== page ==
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Tuesday, April 08, 2008

The planning meeting

Staff and contractors at our bi-annual planning meeting include: Ken Lancastle (editor), Daniel Smith (Ottawa publisher), Chase (GTA and Ontario), Amanda Arthurs (Administration), Leslie Greenwood (Northern Ontario), Sherri Herriot (accounting), Raymond Levielle (design and production) and Bob Kruhm (North Carolina). Bill Caswell and Upkar Bikhu of Caswell Corporate Coaching Company facilitated the meeting.

We gathered for three hours in the morning, and the sales team reconvened for another couple of hours in the afternoon, to review business progress and learn where we are heading. The bi-annual planning and review meetings are now essential elements in our business agenda; they are costly (both in time and cash, to bring in out-of-town employees) but are worth every cent.

When we first started these meetings, my business was in acute crisis and decline. The first meeting brought some ideas forward that led to a temporary reprieve, but the underlying issues and problems were simply too great -- we would have to go through further, painful, retrenchment, reaching the 'bottom' (as I've reported here earlier) just as I started writing this blog. You can see the story of how things started turning by tracking back to the first entries in the archives here.

Today, without a crisis -- the business is profitable and revenues and costs are in line with projections and our plans -- the major challenge is the need to take a break from expansion, to consolidate our resources, and most importantly, improve the state of the company's balance sheet -- hit hard of course by the years of losses and problems. I gave a briefing about the business circumstances; as I expected, most employees don't totally appreciate the underlying principals of business and financial numbers -- concepts like cash flow, retained earnings, "goodwill", asset valuation, return on equity, depreciation, and operating versus capital expenses, and shareholding and capital gains are probably not top of their minds.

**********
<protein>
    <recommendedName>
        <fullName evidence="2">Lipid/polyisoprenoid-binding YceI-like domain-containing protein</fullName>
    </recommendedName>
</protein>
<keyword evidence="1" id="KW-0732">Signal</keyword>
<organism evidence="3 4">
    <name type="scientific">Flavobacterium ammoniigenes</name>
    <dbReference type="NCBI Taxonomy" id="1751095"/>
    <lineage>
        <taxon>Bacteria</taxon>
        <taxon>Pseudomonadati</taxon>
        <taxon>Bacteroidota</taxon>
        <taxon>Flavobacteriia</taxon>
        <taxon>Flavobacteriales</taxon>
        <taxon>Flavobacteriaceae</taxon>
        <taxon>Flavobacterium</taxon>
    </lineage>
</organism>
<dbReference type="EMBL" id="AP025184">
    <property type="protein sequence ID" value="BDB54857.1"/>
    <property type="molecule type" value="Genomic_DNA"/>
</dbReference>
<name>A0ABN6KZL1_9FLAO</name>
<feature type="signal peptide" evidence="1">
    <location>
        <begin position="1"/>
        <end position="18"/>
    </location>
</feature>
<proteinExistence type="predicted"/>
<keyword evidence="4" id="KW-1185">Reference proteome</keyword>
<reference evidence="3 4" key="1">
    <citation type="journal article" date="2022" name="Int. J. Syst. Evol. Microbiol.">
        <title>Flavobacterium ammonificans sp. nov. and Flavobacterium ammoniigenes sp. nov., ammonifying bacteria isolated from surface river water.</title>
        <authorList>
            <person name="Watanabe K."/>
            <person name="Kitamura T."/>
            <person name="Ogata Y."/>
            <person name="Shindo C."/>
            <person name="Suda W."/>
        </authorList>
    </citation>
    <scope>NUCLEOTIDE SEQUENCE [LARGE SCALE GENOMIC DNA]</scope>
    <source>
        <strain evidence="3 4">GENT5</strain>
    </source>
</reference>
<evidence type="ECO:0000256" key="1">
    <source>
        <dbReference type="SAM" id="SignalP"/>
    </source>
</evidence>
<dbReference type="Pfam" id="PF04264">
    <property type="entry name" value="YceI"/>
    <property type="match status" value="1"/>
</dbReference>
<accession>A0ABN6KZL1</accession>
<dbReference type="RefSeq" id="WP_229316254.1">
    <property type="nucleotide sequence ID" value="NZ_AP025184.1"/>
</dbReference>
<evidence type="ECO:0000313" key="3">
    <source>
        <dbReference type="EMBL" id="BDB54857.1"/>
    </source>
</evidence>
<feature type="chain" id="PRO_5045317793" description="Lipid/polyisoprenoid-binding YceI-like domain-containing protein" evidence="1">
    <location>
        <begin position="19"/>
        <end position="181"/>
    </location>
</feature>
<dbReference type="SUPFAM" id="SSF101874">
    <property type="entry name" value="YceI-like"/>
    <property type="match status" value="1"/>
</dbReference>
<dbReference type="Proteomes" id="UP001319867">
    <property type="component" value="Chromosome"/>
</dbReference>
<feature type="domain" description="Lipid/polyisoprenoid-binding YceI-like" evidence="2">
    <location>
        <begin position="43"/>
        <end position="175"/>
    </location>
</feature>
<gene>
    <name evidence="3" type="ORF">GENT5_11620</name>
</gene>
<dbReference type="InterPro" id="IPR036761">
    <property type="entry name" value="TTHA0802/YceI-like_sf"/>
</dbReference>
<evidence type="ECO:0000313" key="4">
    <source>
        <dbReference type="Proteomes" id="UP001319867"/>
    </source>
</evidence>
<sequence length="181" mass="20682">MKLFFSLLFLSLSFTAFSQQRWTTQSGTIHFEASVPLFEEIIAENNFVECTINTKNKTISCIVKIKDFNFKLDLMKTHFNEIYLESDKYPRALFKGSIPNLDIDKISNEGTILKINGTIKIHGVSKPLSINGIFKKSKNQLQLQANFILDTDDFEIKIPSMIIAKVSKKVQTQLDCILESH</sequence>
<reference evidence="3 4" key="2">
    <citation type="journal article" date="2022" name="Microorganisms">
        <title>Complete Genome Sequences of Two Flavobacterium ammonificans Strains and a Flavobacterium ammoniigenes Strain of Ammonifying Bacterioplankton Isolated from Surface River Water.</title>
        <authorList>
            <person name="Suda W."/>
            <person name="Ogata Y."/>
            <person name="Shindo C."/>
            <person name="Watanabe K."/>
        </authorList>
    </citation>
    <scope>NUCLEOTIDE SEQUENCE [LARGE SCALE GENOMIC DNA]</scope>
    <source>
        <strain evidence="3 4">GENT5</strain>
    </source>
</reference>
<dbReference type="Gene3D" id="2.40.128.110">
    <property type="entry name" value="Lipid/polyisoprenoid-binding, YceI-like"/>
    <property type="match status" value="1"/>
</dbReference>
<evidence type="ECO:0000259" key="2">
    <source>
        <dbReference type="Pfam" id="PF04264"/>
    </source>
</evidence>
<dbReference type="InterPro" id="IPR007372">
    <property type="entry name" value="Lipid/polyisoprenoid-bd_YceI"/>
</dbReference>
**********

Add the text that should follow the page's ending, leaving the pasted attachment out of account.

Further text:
Jack Stack's The Great Game of Business advocates employee ownership -- or at least, employee involvement in the numbers -- and this requires both openness about the numbers (not individual salaries) and the employees' ability to understand and appreciate underlying business concepts. We aren't going to have a full-scale business school in a three hour planning session, but I started the process.

Why? It may be symbolic, but it may represent reality, that only three people (outside the consultants) of the 11 in the room yesterday worked with the business during its decline -- and all three have self-employment status. They of course 'get it' -- the various issues that a business owner must face and resolve, and they accepted conditions which no employee would tolerate -- delayed payments, instability, chaos, and disorder. I of course never want the business to hit this bottom again; but know that if we are to avoid that fate, we need to empower the employees to work to fix the problems before they get so bad -- and, in thinking about growth, to appreciate the longer-range implications of short-term decisions.

We made progress, but have a long ways to go. Fortunately, we are also heading in the right direction.

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